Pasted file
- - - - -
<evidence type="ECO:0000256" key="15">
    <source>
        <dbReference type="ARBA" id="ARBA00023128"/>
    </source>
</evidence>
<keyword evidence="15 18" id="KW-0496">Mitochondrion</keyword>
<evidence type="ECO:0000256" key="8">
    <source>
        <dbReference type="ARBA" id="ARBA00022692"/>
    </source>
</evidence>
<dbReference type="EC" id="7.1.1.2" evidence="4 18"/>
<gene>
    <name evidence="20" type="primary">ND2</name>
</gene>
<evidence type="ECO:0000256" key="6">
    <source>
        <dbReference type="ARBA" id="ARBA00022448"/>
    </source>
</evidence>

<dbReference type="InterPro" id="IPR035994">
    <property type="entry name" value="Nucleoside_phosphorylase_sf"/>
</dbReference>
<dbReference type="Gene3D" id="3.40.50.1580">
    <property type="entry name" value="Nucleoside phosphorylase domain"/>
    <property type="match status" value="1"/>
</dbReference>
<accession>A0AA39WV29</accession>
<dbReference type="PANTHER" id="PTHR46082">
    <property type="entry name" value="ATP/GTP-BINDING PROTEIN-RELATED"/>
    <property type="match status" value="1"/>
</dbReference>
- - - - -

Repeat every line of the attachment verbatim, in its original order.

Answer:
<evidence type="ECO:0000256" key="15">
    <source>
        <dbReference type="ARBA" id="ARBA00023128"/>
    </source>
</evidence>
<keyword evidence="15 18" id="KW-0496">Mitochondrion</keyword>
<evidence type="ECO:0000256" key="8">
    <source>
        <dbReference type="ARBA" id="ARBA00022692"/>
    </source>
</evidence>
<dbReference type="EC" id="7.1.1.2" evidence="4 18"/>
<gene>
    <name evidence="20" type="primary">ND2</name>
</gene>
<evidence type="ECO:0000256" key="6">
    <source>
        <dbReference type="ARBA" id="ARBA00022448"/>
    </source>
</evidence>

<dbReference type="InterPro" id="IPR035994">
    <property type="entry name" value="Nucleoside_phosphorylase_sf"/>
</dbReference>
<dbReference type="Gene3D" id="3.40.50.1580">
    <property type="entry name" value="Nucleoside phosphorylase domain"/>
    <property type="match status" value="1"/>
</dbReference>
<accession>A0AA39WV29</accession>
<dbReference type="PANTHER" id="PTHR46082">
    <property type="entry name" value="ATP/GTP-BINDING PROTEIN-RELATED"/>
    <property type="match status" value="1"/>
</dbReference>